Misplaced nasogastric (NG tube) and percutaneous endoscopic gastrostomy tubes can result in medical malpractice lawsuits because of the serious injuries and even death that result to patients. The Pennsylvania lawyers of Meyers Evans Lupetin & Unatin are well versed in handling such cases and feel it is important to discuss this ongoing threat to patient safety.
A nasogastric tube is a narrow tube passed into a patient’s stomach via the nose. NG tubes can be used for many reasons including short- or medium-term nutritional support, aspiration of stomach contents and decompression of intestinal obstruction.
There is evidence that as many as 500,000 nasogastric (NG) and percutaneous endoscopic gastrostomy (PEG) tubes and suction tubes are misplaced each year, which result in severe injuries or death. Studies show between 2% and 4% of all tubes are misplaced. Misplaced tubes are typically misguided into patients’ lungs, which causes an array of injuries and premature death of patients.
The medical “standard of care” requires confirmation of proper NG tube placement in some manner. Medscape, a reliable medical resource, recommends that medical providers, “Verify proper placement of the NG tube by auscultating a rush of air over the stomach using the 60 mL Toomey syringe or by aspirating gastric content. The authors recommend always obtaining a chest radiograph in order to verify correct placement, especially if the NG tube is to be used for medication or food administration. Colorimetric capnography is another valid method for verifying NG tube positioning in mechanically ventilated patients.”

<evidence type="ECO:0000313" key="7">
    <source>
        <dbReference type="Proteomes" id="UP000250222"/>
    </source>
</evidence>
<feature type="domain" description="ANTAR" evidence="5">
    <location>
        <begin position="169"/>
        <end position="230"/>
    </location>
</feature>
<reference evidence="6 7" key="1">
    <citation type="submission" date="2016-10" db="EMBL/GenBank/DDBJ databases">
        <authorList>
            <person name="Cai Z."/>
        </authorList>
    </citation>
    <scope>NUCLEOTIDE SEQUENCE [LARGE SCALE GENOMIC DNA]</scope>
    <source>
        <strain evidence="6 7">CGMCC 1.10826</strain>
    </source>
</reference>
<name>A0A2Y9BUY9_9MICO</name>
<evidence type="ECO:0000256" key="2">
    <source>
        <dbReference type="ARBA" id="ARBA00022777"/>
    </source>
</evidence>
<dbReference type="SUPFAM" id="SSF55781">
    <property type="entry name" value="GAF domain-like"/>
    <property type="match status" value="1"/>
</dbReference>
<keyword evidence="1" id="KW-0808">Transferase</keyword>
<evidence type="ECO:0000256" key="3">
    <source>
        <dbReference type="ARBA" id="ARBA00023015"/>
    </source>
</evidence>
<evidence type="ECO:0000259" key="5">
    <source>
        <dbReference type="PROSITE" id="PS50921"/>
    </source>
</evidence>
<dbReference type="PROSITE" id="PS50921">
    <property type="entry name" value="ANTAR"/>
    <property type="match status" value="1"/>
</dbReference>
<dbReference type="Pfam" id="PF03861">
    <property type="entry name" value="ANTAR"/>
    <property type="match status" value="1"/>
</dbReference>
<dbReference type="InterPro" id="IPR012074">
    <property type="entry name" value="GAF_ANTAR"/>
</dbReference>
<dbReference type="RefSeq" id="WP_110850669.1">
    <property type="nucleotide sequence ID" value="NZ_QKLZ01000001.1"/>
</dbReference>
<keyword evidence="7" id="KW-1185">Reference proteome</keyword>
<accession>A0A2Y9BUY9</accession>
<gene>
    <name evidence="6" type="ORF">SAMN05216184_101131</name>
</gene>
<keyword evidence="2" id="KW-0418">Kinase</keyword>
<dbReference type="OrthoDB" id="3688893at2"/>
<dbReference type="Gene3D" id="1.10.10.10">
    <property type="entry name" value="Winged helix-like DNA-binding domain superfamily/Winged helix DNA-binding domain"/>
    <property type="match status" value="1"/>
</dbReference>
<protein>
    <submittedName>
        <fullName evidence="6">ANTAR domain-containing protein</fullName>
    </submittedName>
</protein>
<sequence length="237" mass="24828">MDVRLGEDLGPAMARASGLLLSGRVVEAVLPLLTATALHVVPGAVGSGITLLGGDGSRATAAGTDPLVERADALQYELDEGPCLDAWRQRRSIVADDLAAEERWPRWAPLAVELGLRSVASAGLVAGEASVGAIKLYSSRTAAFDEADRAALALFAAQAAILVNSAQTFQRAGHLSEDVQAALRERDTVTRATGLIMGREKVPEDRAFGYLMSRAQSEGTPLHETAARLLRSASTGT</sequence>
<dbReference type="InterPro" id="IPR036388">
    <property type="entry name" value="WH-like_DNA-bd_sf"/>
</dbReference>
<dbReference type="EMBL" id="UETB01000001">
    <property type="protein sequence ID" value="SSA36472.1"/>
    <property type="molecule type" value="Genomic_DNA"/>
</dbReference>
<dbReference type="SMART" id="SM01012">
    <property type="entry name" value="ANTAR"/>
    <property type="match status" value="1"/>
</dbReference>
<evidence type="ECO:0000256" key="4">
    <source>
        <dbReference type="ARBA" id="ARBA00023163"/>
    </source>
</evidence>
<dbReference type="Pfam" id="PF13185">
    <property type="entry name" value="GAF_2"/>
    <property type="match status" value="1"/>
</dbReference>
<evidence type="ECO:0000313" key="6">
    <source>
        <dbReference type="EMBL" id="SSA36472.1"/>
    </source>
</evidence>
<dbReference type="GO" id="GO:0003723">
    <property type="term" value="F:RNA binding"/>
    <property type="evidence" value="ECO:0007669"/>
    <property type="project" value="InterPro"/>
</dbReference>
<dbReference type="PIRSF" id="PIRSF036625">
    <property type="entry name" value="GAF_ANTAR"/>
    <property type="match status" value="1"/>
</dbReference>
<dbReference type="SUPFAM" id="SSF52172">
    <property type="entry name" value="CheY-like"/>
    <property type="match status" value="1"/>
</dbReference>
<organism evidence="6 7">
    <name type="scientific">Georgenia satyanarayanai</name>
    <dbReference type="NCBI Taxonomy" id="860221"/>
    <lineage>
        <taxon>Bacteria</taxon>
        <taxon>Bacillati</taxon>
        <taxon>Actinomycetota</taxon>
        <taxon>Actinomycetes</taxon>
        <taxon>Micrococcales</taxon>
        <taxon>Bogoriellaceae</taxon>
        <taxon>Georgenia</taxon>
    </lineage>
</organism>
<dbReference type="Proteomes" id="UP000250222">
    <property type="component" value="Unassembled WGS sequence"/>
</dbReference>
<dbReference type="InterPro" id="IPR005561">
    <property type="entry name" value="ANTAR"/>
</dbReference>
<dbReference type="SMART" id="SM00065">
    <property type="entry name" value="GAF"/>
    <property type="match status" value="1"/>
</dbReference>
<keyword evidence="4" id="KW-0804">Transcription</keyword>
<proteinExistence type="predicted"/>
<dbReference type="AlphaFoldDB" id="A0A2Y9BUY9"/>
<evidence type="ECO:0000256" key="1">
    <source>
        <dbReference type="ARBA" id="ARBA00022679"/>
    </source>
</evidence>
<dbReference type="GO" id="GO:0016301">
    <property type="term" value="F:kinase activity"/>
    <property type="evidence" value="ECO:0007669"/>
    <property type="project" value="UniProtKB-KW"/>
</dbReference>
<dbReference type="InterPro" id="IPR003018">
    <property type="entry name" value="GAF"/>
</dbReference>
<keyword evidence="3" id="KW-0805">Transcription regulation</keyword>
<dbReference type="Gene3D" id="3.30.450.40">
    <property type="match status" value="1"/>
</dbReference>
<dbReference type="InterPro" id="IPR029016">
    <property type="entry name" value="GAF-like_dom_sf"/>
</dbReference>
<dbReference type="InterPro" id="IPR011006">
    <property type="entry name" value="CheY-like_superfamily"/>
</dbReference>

It is important to note that the antiquated “traditional” approach to confirming placement of using auscultation to confirm placement is notoriously unreliable and, therefore, does not satisfy the standard of care.
Confirming proper placement of a patient’s NG tube is simple and, when the proper steps are followed, results in reliable and safe medical care. When steps are skipped or the standard of care is ignored, however, patients can be severely hurt or killed. Numerous lawsuits have been successfully undertaken against healthcare providers and hospitals for failing to ensure proper placement of NG tubes resulting in serious injury or death.
In one instance a child was brought to a hospital due to ingestion of a toxic substance. In order to administer charcoal (which counteracts certain types of toxins) into the child’s stomach an NG tube was used. The emergency personnel inadvertently, however, inserted the tube into the child’s lung and never confirmed the proper location. Resultantly, charcoal was poured into the child’s lung resulting in death.
In Pennsylvania a large verdict was recently entered for the family of an 88-year-old man who was literally drowned to death over a nearly 12-hour period when a feeding tube was mistakenly placed into his left lung instead of his stomach. The tube’s placement, again, had never been properly confirmed.
The medical malpractice lawyers of Meyers Evans Lupetin & Unatin, are well versed in handling misplaced NG tube lawsuits.